How States Compensate for Less Federal Transportation Funding
In Kenneth Orski’s latest Innovation Brief, Orski explains what the states have done to buffer themselves from the effects of less transportation funding from the federal government — and it’s not the dire picture being painted by big spenders in Washington:
While transportation stakeholders and the Washington press corps are focusing on the impending Highway Trust Fund shortfall and the emerging House-Senate consensus to “patch” the Fund with $10.8 billion in short-term funding until May 2015, they are ignoring developments outside the Beltway that go a long way to compensate for the lack of an assurance of long-term federal funding. For in fact, individual states, far from sitting idly by, are responding to the current fiscal uncertainties in Washington by stepping up and raising additional revenue to meet their transportation needs.
Twenty-eight states have launched transportation-related revenue initiatives according to surveys by the American Road and Builders Association (ARTBA), the National Council of State Legislatures and the American Association of State Highway and Transportation Officials (AASHTO).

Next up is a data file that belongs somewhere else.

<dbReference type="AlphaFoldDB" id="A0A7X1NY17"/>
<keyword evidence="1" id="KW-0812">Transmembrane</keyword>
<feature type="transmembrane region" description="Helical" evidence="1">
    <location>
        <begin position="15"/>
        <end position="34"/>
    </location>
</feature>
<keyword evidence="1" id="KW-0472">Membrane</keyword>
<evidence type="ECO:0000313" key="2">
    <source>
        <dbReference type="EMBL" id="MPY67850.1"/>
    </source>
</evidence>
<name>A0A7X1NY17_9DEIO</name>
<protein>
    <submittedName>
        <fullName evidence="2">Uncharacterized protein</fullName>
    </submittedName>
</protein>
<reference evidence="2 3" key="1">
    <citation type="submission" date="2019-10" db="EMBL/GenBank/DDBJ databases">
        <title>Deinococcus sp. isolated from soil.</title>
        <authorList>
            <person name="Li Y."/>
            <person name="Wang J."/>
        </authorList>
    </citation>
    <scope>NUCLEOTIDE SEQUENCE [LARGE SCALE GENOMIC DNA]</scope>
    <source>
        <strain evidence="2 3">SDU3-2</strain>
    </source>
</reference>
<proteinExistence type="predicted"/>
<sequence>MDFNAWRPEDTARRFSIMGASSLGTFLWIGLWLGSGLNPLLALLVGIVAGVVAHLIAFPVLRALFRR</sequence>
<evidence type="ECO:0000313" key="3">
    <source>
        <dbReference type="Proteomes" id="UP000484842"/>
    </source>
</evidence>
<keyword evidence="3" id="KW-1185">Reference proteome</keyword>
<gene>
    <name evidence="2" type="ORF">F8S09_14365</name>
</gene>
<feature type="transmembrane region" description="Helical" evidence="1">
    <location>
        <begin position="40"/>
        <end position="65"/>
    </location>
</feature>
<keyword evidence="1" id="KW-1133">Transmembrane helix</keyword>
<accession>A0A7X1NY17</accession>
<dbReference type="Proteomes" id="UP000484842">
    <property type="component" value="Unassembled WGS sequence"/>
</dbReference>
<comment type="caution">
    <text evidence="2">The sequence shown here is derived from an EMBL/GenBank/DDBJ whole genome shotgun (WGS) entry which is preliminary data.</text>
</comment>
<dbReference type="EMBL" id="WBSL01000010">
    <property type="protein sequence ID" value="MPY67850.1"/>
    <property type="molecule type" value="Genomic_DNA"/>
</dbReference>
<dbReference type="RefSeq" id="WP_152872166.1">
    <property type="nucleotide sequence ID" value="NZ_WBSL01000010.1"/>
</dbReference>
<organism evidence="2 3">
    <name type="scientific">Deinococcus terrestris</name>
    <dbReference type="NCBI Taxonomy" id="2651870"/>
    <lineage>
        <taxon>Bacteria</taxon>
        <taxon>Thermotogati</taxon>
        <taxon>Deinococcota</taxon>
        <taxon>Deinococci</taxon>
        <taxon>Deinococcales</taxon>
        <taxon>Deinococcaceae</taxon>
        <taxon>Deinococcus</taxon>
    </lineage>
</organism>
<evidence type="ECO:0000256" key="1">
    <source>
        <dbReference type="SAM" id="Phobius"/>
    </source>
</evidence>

Collectively, these measures are generating billions of additional dollars for state and local transportation programs and providing a buffer against the possibility of delayed federal reimbursements and inadequate federal funding.
State officials we have talked to are quick to remind that “we cannot do it all” and that all levels of government, including the federal government, should share in the cost of maintaining and improving the nation’s highways. But they concede that the recent revenue initiatives by various state legislatures are helping to relieve concerns about a slowdown in highway construction and cushion the impact of any eventual reduction in federal funding.